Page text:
2. Cook half of the meatballs in the skillet on medium-high heat, turning gently until well browned on all sides and cooked through. Remove to a paper-towel lined plate and drain the grease from the skillet. Cook the rest of the meatballs in the same manner and remove to the plate with the others, but do not drain the grease this time. Slice the other half of the onion and cook it with the peppers and the rest of the mince garlic in the sausage drippings until just softened. Season with salt to taste. Add the meatballs back in, along with the rest of the chopped parsley and toss to combine and heat through.

3. Add the polenta slowly to 3 cups of boiling salted water, stirring constantly. Cook on low heat for 5 minutes, continuously stirring (use a long spoon for this to avoid burns... it will bubble and splatter hot polenta!!). turn off heat and add the rest of the cream and the cheese. Stir until incorporated. Season with salt to taste. Serve the meatballs and peppers over the polenta.

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Thursday, February 16, 2012

black sesame salmon balls

Last year Kelly had an anti-Valentine's Day dinner party. We were instructed to bring foods that were bitter, stinky, frightening or just plain naughty. She also made us kill our own lobsters! It was such a fun time that she decided to have it again this year.

Knowing that I have declared 2012 the Year of the Balls, she suggested this recipe that she had found for salmon balls with black sesame seeds. I was all over it like... black sesame seeds on salmon balls. These things are so neat looking! Sinister yet gorgeous. And they tasted good! Salty, nutty, fresh... everything I look for in balls... :p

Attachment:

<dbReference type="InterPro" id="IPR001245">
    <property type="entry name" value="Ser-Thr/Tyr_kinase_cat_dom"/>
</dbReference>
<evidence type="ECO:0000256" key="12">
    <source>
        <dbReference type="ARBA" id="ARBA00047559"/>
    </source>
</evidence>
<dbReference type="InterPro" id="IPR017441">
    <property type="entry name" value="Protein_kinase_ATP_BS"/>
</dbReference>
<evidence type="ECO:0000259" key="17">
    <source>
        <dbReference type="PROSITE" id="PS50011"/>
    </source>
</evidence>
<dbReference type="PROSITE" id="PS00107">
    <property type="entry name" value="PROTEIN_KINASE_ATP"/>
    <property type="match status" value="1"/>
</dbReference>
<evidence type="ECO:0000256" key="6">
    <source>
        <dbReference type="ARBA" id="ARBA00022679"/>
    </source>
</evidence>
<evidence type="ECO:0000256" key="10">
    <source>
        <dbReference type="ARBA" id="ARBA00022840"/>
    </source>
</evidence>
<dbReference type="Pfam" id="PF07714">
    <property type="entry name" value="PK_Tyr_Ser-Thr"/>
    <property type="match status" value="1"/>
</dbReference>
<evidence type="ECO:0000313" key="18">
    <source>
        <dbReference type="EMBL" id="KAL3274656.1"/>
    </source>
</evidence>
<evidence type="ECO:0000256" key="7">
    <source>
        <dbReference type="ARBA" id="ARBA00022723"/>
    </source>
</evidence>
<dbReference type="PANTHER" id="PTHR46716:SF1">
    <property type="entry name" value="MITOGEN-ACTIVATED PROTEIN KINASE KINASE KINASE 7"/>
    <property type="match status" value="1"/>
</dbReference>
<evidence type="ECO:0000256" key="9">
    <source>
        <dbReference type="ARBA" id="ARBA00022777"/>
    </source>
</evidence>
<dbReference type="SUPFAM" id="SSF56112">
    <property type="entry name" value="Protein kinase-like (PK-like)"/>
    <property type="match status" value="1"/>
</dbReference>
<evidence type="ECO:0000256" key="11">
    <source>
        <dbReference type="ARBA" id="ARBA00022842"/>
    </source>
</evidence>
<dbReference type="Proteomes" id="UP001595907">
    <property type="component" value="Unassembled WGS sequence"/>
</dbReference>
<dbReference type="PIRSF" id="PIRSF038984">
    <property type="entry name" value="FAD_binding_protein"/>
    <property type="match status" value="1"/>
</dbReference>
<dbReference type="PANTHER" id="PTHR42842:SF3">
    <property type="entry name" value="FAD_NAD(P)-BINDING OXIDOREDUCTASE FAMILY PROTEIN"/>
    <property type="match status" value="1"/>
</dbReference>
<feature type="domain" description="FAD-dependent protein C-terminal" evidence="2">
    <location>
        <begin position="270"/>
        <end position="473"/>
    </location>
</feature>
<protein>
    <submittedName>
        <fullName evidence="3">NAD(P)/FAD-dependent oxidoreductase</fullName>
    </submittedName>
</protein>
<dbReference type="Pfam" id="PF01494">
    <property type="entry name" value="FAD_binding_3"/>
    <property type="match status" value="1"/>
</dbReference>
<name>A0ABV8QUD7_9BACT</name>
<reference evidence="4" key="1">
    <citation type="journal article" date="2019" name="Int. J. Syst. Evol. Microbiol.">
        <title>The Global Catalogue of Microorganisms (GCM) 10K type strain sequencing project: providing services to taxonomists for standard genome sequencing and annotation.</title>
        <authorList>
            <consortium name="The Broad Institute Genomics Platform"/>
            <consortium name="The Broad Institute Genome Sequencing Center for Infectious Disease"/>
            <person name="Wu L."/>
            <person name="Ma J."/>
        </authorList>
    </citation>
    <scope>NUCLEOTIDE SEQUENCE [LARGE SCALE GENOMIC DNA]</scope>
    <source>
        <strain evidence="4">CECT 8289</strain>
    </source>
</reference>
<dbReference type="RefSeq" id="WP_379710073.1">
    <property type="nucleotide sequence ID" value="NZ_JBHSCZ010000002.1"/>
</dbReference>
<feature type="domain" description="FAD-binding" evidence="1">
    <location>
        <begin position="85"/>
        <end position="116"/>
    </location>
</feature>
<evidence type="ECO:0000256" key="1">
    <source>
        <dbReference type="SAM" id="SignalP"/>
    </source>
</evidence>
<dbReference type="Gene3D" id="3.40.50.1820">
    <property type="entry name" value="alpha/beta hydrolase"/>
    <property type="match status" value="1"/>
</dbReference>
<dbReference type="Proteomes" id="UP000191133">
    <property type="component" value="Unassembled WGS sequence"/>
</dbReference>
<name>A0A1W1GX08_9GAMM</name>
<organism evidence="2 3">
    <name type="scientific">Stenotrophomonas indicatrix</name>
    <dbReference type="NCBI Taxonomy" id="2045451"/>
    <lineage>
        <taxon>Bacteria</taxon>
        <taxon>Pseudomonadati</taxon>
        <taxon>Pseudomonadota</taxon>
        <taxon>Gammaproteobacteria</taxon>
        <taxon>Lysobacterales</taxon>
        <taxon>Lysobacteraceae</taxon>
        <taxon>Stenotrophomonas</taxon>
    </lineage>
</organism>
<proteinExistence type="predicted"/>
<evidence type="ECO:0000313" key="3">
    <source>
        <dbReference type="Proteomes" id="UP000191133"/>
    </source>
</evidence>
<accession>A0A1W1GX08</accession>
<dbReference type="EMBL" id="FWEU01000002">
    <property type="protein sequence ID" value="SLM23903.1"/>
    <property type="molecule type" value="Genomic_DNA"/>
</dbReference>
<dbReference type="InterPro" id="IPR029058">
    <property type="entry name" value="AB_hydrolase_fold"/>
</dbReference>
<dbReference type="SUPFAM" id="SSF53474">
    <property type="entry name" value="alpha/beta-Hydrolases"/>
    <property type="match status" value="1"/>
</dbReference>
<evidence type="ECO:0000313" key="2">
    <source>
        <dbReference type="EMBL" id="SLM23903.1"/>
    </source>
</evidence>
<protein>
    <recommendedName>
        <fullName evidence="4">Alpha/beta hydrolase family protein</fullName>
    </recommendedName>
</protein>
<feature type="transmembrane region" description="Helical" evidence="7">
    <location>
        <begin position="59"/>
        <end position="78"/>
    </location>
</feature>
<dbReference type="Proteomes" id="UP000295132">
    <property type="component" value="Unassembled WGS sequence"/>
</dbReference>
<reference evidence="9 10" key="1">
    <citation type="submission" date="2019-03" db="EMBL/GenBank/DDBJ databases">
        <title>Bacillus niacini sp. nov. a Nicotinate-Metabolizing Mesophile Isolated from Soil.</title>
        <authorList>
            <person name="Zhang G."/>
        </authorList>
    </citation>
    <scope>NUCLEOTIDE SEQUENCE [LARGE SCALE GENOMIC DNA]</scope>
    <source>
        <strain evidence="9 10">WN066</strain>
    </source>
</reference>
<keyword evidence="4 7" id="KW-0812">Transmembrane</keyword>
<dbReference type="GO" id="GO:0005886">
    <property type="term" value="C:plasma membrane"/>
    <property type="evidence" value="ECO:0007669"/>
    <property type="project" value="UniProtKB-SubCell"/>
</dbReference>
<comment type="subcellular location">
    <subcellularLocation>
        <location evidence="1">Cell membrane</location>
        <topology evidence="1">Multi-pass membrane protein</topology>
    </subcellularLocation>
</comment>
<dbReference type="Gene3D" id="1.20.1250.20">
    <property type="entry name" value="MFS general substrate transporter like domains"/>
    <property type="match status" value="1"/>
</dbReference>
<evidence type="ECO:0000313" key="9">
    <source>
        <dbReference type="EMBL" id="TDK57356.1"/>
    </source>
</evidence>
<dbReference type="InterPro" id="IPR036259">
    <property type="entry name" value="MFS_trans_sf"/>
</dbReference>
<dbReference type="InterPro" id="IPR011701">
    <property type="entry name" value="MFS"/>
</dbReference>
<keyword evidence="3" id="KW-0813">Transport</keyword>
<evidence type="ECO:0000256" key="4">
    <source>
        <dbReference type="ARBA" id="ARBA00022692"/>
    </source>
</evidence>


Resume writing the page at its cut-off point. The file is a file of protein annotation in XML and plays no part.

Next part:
This recipe made 24. I served them chilled, and ate the leftovers over steamed rice.

Black Sesame Salmon Balls
with Soy Ginger Dipping Sauce

1 1/2 pounds skinless salmon fillet, cut into 1-inch cubes
1/3 cup finely chopped water chestnuts
1 large egg white
2 tablespoons cornstarch
2 teaspoons wasabi paste or 1 tsp. powder
4 green onions, white and light green parts only, thinly sliced
2 1/2 teaspoons finely grated ginger
salt and pepper
1 cup black sesame seeds
2 tablespoons unseasoned rice vinegar
1/4 cup soy sauce
1/2 teaspoon sesame oil

Spread the salmon cubes on a plate and freeze for 15 minutes. Transfer the salmon to a food processor. Add the water chestnuts, egg white, cornstarch, wasabi, three-fourths of the scallions, 1 1/2 teaspoons of the ginger, 2 teaspoons of kosher salt and a pinch of pepper. Pulse 4 or 5 times, until the salmon is chopped and the mixture just comes together. Transfer to a bowl.